Domesticated Madness

February 8, 2014
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“One must still have chaos in oneself to be able to give birth to a dancing star.”  ― Friedrich Nietzsche

With Phillip Seymour Hoffman’s passing I have once again been thinking about creativity and madness. Why does artistry and addiction and general self-torture seem so entwined with creativity? Not having an addiction problem I can’t speak to the disease of addiction really but I do get wanting a break from my over active, introspective, seemingly heightened awareness of my self and the world around me. I understand wanting to feel less, absorb less, to quiet my mind. I watch reality tv, we all have our vices it seems. It seems unfair to others and like an oversimplification to say we feel more, and to a deeper place and perhaps that is why some come undone. But if we artists are alike in this way, I can see why escape, any escape is coveted.

As I get older and get to know myself better it occurs to me that not everyone is as introspective and intuitive with as colorful interior dialogues as perhaps mine. I have always been this way and have always attributed this to being a creative person. Just comes with the territory I supposed. Being creative by nature and also job function I am always thinking, exhaustively. Relentlessly thinking. About everything. By way of example and insight into my personal madness, today’s random involved what the very start of hoarding might look like. I dropped a small piece of paper and thought to myself, what if I left it there? Is that how hoarding starts? With one small piece of wrapping paper? It’s not always Aristotle up in there. But there is often sensory overload that I am not sure all people are blessed/cursed with. It is this sensory overload that drives me to over-photograph (and share) the seemingly smallest details of life.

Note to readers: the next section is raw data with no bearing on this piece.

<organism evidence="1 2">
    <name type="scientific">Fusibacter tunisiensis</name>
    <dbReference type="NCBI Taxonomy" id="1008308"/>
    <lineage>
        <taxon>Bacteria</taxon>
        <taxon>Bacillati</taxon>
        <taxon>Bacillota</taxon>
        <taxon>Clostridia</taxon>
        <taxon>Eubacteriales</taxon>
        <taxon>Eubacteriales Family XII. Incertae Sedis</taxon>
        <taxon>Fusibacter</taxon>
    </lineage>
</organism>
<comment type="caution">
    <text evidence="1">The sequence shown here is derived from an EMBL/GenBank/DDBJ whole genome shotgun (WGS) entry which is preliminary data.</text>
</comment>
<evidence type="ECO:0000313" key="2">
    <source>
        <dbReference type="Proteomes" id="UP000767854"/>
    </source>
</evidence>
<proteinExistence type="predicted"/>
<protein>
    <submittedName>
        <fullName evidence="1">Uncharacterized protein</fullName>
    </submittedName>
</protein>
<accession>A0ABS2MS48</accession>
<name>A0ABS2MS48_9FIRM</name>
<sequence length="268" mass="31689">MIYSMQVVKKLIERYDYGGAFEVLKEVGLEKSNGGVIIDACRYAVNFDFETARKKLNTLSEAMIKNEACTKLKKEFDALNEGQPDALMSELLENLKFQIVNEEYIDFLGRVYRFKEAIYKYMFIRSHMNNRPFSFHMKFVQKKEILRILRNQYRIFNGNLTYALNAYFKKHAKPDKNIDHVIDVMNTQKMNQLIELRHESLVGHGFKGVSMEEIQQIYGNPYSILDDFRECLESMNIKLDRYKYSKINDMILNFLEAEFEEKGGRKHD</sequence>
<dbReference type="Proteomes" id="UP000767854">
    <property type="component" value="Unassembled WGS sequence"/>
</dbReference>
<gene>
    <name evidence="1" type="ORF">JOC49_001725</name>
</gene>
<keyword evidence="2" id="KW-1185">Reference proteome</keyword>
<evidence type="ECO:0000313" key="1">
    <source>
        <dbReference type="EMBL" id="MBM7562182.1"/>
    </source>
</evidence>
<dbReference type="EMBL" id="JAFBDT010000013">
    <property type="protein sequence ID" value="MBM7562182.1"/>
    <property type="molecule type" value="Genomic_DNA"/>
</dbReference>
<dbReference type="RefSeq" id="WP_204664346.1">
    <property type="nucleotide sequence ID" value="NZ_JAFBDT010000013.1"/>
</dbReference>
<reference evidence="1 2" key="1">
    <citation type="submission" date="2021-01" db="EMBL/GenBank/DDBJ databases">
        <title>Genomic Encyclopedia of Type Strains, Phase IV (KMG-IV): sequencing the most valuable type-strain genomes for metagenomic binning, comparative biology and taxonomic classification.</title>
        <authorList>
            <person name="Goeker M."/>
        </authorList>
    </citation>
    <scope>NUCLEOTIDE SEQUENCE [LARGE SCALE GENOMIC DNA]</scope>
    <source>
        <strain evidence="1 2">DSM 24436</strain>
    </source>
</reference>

I saw a video Jason Silva posted on the topic that kind of hit me hard. He spoke of how creativity is domesticated madness. It is true in every sense of the words. We have this great desire to create from nothing, to harness that wild, maddening thunderbolt of inspiration and make something tangible. To be creative you have to go outside and simultaneously deep within yourself and what is returned and given often includes a fragment of the creator. Now I do not for a second liken my daily design work to this level of artistry. I am but an instrument and problem solver in that capacity…but my photographs, my paintings…the things I create, that come from me, those do feel like a piece of me leaves with them. If I felt that way about every website or logo I am not sure how effective a designer I would be. Practical design can’t be about the self. I see this all the time in new designers. We serve too many masters in marketing and design. But art created from a place within you…that is entirely different.

I picked up the paper.


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